Universities need to do more to prevent student homelessness, which is expected to rise with the cost of living crisis and rising participation in higher education, a report has declared.
Students are less likely to experience homelessness than their peers in the general population, but with more young people from disadvantaged backgrounds being admitted to universities, experts say the risk of homelessness may be higher and they may need extra support.
The report, published by the Institute for Higher Education Policy (Hepi), has evidence of “hidden homelessness” among students who rent sofas to be able to Decamp under one roof. But Dec says there is not enough data on homelessness among current and former students.
A survey this year by the National Union of Students in Scotland found that 12% of pupils have reported experiencing homelessness since they started their education.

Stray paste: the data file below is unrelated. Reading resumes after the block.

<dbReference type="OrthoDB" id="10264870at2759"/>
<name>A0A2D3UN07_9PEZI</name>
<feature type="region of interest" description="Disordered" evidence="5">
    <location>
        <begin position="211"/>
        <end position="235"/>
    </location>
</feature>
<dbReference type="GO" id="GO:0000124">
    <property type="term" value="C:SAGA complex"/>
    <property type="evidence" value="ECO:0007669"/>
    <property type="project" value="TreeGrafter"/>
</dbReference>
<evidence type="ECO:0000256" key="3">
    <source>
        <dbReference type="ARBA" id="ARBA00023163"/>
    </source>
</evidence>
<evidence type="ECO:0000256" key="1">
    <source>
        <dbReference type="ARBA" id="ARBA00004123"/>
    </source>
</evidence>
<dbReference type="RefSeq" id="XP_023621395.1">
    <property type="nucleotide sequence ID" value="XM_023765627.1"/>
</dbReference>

International students with children also have difficulty finding a place to stay. This group may have a higher risk of becoming homeless. A student from Nigeria told the Guardian she had been staying with her family on Airbnb and other short-term stays for six months and had been unable to find suitable accommodation.
All students that are determined to be experienced homelessness or at risk of homelessness in the report, especially in times of high risk, such as summer holidays, short-term targeted support, including access to financial assistance or accommodation should receive stated.
Greg Hurst, author of the report, said: “While there has been an increase in inflation in excess of 9%, it means that from autumn the student will be forced to pay for their rent, as well as high food and energy costs”